The government has announced that HMRC collected a record sum of £5.4 billion in inheritance tax (IHT) during the 2018/19 tax year.
The increase comes on the back of a 15% rise in the number of estates liable for IHT. Between 2015/16 and 2016/17, the number of estates paying IHT rose by 3,600 to 28,100.
Rising asset values, particularly in regard to properties in London and the South East of England, have been a key factor behind the increased number of estates falling into the IHT net. The freezing of the tax-free nil-rate band threshold also played a key role.
The residence nil-rate band (RNRB) gives an additional allowance to people leaving their family home to direct descendants, such as children or grandchildren. The amount of relief is £150,000 for 2019/20, rising to £175,000 for 2020/21.
Despite the increase in estates paying IHT, the tax only applies to 4.6% of deaths in the UK. The average amount of tax paid was £179,000.
Please contact us for advice on estate and IHT planning.
Internet link: GOV.UK IHT statistics
According to the British Chambers of Commerce (BCC) there are ‘major gaps’ in the government’s no-deal Brexit guidance for UK businesses.
The BCC carried out a review of official government no-deal Brexit guidance for businesses, and found that 31 of 36 critical areas are still marked amber or red, suggesting that businesses have ‘incomplete or insufficient information available to plan thoroughly for a no-deal outcome’.
Dr Adam Marshall, Director General of the BCC, said:
‘While the government has ramped up communication to businesses in recent weeks, there are still big gaps in the guidance available to help businesses to prepare for Brexit, with just weeks to go until 31 October.
Our business communities don’t want to see a disorderly no-deal exit on 31 October, which would lead to an overnight change in trading conditions.
Averting a messy and disorderly exit is still critical. Businesses across the UK want politicians on all sides to come together and find a way forward – fast.’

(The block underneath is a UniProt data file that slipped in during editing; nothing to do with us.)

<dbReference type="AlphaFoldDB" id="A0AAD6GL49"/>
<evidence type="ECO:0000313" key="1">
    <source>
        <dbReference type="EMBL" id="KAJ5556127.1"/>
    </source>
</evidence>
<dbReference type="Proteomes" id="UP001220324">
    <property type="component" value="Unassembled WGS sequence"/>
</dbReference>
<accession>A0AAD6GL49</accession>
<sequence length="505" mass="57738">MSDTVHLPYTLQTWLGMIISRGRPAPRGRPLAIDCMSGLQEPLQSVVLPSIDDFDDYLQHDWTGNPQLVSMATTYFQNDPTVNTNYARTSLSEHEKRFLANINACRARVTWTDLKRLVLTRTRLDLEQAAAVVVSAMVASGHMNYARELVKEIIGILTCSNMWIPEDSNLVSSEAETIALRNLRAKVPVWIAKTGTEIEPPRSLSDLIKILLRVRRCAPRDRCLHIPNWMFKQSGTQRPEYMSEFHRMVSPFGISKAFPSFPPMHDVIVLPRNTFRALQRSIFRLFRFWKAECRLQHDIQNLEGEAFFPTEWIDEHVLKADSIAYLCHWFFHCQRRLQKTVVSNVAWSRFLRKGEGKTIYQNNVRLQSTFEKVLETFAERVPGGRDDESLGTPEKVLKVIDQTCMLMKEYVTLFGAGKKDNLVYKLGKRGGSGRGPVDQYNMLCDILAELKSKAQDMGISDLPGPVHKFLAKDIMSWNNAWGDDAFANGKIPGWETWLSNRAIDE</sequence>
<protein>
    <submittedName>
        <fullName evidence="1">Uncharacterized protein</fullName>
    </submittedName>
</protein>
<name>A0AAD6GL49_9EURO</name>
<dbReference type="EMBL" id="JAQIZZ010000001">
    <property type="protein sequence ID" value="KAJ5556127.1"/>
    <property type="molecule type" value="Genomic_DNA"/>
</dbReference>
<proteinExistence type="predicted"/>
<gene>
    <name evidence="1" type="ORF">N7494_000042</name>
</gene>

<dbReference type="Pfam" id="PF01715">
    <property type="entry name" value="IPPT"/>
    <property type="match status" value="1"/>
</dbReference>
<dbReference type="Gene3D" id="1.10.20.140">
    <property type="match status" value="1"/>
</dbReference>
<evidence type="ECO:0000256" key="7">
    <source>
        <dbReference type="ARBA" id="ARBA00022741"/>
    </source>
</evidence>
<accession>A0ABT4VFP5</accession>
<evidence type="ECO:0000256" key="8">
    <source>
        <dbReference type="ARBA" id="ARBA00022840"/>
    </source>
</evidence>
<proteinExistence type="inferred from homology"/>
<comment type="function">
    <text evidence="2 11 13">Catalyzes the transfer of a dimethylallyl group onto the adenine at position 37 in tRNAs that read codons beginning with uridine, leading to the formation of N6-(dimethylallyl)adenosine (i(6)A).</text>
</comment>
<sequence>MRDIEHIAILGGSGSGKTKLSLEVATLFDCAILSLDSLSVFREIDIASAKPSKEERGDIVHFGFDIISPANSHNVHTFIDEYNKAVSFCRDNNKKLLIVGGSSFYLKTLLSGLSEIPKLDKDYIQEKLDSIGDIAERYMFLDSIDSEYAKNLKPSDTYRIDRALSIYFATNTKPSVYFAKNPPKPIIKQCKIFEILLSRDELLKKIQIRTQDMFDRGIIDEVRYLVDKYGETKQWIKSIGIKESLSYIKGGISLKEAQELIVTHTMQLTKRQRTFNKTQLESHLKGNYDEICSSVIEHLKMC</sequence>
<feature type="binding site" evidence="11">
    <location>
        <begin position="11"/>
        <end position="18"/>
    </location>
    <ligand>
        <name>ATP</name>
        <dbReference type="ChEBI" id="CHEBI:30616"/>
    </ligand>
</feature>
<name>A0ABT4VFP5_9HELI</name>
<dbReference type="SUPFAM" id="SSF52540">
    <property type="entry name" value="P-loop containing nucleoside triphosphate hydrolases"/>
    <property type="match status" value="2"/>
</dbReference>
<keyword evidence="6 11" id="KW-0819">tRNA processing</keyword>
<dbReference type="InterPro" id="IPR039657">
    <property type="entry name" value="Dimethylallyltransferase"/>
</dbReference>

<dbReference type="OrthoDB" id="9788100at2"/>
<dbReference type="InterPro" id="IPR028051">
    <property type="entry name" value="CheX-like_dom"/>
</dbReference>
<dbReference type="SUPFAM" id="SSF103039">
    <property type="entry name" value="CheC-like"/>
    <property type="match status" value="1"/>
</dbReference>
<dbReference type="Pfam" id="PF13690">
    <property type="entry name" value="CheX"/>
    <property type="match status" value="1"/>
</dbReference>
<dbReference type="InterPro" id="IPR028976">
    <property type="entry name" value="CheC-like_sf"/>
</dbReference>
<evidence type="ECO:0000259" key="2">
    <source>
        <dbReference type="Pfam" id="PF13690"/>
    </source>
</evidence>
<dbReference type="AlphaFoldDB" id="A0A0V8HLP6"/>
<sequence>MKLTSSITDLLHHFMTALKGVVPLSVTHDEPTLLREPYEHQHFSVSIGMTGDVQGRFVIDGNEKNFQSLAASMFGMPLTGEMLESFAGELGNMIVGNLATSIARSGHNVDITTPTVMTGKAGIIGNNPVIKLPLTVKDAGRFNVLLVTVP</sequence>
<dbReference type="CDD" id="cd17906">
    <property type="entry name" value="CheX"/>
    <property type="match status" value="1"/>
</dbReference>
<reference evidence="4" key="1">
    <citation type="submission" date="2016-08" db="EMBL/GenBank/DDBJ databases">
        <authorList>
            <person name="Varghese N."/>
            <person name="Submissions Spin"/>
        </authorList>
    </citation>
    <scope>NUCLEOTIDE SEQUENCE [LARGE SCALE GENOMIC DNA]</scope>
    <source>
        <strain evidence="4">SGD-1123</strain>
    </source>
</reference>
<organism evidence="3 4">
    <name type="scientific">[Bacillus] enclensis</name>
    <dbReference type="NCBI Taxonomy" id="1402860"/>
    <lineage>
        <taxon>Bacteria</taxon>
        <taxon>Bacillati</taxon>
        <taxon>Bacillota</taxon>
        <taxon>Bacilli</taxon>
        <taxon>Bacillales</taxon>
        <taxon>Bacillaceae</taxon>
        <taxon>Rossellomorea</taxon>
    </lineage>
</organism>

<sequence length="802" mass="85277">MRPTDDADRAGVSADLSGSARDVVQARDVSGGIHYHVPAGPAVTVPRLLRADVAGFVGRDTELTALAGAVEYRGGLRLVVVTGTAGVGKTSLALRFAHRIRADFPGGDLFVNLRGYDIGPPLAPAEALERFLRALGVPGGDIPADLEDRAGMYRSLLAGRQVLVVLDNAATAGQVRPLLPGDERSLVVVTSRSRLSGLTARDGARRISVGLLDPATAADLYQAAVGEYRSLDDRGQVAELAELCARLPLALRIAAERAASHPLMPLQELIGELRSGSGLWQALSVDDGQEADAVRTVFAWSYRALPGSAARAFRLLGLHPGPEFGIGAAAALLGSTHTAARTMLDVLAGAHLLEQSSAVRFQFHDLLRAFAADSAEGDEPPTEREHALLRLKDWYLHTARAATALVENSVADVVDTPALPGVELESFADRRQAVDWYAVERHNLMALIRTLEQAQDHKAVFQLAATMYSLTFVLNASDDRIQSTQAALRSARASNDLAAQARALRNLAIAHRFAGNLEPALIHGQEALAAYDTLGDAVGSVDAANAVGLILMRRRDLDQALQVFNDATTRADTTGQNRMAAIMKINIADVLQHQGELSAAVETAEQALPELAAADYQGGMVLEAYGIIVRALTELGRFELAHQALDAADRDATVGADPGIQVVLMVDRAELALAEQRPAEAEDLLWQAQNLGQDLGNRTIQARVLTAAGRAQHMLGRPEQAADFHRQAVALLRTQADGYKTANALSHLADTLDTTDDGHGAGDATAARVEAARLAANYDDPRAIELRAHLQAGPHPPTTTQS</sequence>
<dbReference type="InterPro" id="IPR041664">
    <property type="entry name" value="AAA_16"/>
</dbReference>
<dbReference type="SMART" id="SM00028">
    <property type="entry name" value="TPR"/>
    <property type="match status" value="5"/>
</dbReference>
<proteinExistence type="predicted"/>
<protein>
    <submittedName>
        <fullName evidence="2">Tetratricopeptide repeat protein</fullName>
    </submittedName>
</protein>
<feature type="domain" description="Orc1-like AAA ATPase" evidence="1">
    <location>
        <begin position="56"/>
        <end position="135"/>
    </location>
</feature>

Internet link: BCC news
The Department for Business has launched a nationwide programme of events to help businesses prepare for Brexit.
The free events are designed to provide free advice on a range of Brexit-related topics, including exporting, importing and employing EU citizens. Attendees will also have the opportunity to hear from senior government officials and access support tailored to their location and business.
More than 30 Brexit-readiness events have been scheduled to take place across the UK.
Internet link: GOV.UK news
The government has initiated a review of the Loan Charge and whether the policy is an appropriate way of dealing with disguised remuneration loan schemes used by individuals who entered directly into these schemes to avoid paying tax.
Sir Amyas Morse, the former Comptroller and Auditor General and Chief Executive of the National Audit Office (NAO), will lead an independent review of the Loan Charge.
The government has asked Sir Amyas Morse to report back by mid-November, giving taxpayers certainty ahead of the January Self Assessment deadline.
Internet link: GOV.UK news
HMRC has announced a one-year delay to the introduction of the VAT domestic reverse charge for building and construction services.
The reverse charge represents part of a government clamp-down on VAT fraud. According to the government, large amounts of VAT are lost through ‘missing trader’ fraud. As part of missing trader fraud, VAT is charged by a supplier, who then disappears, along with the output tax. The VAT is thus lost to HMRC. The construction industry is considered a particularly high-risk sector.
The reverse charge when introduced will not change the VAT liability but instead it will change the way that VAT is accounted for. In the future, the recipient of the services, rather than the supplier, will account for VAT on specified building and construction services. This is called a reverse charge. The reverse charge is a business-to-business charge, applying to VAT-registered businesses where payments are required to be reported through the Construction Industry Scheme (CIS).
The charge was due to come into effect on 1 October 2019. It has now been delayed by 12 months until 1 October 2020 due to fears that businesses in the construction sector were not ready.
HMRC says it remains ‘committed to the introduction of the reverse charge’, and has put a robust compliance strategy into place in order to tackle fraud in the construction sector.
Internet link: GOV.UK revenue and customs brief